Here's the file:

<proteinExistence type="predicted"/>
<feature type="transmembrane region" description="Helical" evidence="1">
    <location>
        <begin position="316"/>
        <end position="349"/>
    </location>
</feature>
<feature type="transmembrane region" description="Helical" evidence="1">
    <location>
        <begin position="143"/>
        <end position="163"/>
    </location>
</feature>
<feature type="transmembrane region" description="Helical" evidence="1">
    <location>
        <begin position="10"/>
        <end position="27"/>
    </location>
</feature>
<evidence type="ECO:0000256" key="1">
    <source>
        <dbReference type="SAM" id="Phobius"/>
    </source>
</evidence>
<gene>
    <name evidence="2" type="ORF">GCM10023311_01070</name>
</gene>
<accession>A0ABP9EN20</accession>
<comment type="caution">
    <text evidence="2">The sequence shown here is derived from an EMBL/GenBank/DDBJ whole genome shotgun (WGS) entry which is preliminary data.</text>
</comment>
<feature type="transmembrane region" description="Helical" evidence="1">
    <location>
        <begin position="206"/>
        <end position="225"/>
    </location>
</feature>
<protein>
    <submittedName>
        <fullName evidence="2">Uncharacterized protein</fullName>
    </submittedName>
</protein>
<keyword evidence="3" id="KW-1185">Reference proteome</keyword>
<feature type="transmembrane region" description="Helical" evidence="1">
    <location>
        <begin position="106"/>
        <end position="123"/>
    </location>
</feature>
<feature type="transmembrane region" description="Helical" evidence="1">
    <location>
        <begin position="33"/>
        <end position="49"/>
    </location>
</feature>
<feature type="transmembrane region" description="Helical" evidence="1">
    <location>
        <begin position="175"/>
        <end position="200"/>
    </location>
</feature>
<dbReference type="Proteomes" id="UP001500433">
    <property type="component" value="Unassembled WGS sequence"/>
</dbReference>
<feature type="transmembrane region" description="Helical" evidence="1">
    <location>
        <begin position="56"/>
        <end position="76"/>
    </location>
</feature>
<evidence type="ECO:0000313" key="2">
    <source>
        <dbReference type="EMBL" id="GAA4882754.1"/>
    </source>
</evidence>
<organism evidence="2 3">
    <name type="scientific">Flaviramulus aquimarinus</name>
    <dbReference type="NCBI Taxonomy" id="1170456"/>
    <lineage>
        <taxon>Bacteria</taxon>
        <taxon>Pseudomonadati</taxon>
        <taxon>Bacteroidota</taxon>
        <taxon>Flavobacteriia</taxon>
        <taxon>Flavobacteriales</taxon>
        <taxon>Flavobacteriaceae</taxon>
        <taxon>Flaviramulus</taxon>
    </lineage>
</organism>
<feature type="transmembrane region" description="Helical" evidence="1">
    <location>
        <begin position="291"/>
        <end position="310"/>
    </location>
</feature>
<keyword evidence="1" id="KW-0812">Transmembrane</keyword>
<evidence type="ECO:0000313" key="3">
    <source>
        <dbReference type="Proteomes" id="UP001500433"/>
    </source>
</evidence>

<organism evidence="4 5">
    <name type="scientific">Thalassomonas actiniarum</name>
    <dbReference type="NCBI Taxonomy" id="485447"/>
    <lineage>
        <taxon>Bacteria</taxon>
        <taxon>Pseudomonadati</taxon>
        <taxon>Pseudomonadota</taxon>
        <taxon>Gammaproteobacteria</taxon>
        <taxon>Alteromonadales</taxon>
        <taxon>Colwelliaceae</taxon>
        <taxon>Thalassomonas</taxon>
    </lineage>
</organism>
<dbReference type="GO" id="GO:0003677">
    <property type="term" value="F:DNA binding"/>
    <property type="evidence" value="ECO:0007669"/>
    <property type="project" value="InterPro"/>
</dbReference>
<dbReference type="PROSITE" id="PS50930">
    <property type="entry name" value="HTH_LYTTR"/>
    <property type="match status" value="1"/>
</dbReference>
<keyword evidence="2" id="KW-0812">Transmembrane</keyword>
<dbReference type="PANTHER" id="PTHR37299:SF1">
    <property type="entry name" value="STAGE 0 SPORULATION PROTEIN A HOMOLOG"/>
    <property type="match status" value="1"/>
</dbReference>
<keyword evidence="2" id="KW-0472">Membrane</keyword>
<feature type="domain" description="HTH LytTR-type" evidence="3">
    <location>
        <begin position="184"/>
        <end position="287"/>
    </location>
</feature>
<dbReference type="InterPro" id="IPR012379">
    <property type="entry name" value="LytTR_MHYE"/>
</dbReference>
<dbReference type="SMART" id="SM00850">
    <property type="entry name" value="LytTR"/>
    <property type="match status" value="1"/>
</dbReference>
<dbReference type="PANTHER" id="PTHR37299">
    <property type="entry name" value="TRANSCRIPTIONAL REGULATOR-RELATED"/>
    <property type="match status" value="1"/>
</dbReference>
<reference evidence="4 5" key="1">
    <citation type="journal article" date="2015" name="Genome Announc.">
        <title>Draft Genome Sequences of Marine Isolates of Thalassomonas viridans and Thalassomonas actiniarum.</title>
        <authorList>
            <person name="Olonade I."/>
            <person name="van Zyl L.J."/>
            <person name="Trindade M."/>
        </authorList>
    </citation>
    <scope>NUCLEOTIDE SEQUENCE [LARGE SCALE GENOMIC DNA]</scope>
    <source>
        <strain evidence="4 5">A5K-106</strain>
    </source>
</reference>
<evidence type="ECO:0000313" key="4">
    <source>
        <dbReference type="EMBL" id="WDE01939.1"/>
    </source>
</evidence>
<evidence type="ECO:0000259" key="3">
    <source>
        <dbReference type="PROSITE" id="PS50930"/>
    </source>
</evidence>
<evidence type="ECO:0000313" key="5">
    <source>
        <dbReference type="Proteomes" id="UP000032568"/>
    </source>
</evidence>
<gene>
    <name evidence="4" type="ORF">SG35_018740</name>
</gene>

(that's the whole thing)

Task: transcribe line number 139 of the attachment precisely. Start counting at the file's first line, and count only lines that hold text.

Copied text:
    <property type="entry name" value="LytTR"/>